laws of physics
Opposite market forces pulled on categories that consolidated at the same time they fragmented. In beer, AB InBev and SABMiller combined, while more craft beers appeared. In insurance, Ace purchased Chubb as the same time that new InsurTech brands proliferated. In oil and gas, Shell digested recently required BG, but smaller operations developed fracking technology to drive down the threshold for profitability, which was critical with historically low oil prices.
brands to premiumization
Brands shifted to the premium—even luxury—end of the market to avoid category commoditization and build margin. Beer and personal care brands introduced premium products globally. Mass brands in the car category featured safety and entertainment technology that a few years ago would have been available only in luxury models. In 2017, luxury brands comprise over half the BrandZ™ Car Top 10 ranking, compared with just over a third in 2006. During those 12 years, the proportion of luxury brands in the Personal Care Top 15 shifted from around a third to almost half. Even luxury became more luxurious. Hermès, one of the most exclusive luxury brands, increased 18 percent in value year-on-year, significantly surpassing overall 4 percent category growth.
Young pursue retro
as antidote to modern
At the same time young people sought the newest, fastest app, they also expressed a need to slow things down. As young people listened to digital music with earbuds, they bought more vinyl records. While taking photos with smart phones, millennials desired a cool, vintage SLR camera. Craft beer and craft cola represented this retro style. Clothing from the 90s was “in.” And high-top sneakers were popular. Adidas increased in value 58 percent, more than any other brand, in part because its classic sneakers were perfectly on-trend.
Proliferation of choice, price promotion, and the entrance of niche disruptor brands are among the reasons that loyalty was difficult to cultivate. In addition, loyalty was not always fashionable. For self-expression, apparel customers preferred to mix and match, curating a personal style rather than wearing the same brand or designer head-to-toe. Similarly, personal care shoppers looking for the newest products chose from a wide selection of brands. Responding to this purchasing promiscuity, brands tried to reach consumers at the exact right moment to trigger a sale, increasingly on mobile.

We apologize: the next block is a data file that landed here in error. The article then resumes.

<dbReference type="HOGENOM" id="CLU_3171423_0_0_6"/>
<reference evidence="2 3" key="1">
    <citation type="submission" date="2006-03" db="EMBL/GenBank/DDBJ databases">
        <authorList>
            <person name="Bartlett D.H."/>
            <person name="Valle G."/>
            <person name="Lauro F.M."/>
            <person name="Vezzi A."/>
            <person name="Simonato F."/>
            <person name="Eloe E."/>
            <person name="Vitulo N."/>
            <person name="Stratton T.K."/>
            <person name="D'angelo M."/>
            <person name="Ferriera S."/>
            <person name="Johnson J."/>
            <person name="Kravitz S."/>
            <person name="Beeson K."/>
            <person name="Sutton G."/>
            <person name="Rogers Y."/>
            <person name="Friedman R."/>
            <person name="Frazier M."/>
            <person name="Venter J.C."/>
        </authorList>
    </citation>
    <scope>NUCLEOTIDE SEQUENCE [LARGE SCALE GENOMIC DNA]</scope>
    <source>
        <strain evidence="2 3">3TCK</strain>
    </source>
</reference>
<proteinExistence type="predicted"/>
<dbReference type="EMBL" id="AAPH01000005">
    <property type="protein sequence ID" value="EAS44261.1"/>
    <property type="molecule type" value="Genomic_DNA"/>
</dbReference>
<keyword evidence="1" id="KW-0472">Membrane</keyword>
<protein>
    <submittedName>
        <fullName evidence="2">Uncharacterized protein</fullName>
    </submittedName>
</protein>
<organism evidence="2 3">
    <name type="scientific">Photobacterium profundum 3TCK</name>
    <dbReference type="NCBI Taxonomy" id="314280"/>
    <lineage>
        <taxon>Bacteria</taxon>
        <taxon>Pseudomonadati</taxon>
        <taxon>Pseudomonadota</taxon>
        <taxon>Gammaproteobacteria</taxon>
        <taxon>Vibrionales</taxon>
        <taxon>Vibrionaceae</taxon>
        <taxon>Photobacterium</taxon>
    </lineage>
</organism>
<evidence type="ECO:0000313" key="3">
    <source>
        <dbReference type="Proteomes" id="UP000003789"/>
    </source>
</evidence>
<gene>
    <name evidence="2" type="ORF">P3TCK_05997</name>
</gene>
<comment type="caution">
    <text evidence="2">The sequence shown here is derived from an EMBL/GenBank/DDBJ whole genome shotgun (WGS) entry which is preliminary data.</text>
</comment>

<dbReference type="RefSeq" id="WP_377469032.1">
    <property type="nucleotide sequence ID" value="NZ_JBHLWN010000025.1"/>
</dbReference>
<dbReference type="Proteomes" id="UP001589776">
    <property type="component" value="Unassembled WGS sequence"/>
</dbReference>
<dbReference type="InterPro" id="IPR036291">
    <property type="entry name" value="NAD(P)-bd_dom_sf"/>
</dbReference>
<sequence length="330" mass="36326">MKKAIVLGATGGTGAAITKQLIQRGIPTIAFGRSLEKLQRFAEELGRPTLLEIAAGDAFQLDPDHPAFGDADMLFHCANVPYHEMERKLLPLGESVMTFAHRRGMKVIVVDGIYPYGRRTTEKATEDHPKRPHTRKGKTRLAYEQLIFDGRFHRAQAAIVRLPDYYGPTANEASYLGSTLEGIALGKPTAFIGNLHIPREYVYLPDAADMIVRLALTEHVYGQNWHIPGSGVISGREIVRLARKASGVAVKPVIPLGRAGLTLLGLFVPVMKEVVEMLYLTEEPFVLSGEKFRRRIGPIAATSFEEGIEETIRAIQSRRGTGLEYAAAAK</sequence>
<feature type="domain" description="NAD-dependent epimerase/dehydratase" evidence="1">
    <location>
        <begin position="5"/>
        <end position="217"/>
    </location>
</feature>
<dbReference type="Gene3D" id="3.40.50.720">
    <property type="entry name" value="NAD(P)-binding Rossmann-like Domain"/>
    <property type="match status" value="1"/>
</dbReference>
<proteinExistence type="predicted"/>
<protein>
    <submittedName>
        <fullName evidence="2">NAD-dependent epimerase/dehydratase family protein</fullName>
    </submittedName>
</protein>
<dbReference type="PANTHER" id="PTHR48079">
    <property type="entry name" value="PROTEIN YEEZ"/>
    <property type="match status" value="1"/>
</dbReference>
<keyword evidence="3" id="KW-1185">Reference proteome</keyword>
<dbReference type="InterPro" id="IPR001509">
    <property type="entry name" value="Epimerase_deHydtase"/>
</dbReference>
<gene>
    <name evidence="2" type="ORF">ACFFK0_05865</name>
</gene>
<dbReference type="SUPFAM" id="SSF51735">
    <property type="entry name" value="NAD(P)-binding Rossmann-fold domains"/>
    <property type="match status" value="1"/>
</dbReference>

Return of the Store
Interactive and smaller,
stores are back in style
E-commerce still rules. Retailers in mature markets continue to close excess real estate. But stores are back. Physical stores—smaller, convenient, interactive, and loaded with technology—became an important expression of brand experience, especially in categories like apparel and luxury. Adidas launched a women’s studio with fitness classes in London. A Lululemon Lab store opened in New York. The online eyeglass brand Warby Parker opened more physical locations. Despite the rise in Fintech, bank branches remained an important way to personalize the consumer relationship and build trust. Shell gas stations continued to become a place for shopping on the way home or for dropping off or picking up parcels. Even Hermès experimented with pop-up stores. And the ultimate confirmation that physical stores are important came from their nemesis, Amazon, which opened a book store and prepared to open Amazon Go, its chain of automatic-checkout grocery stores.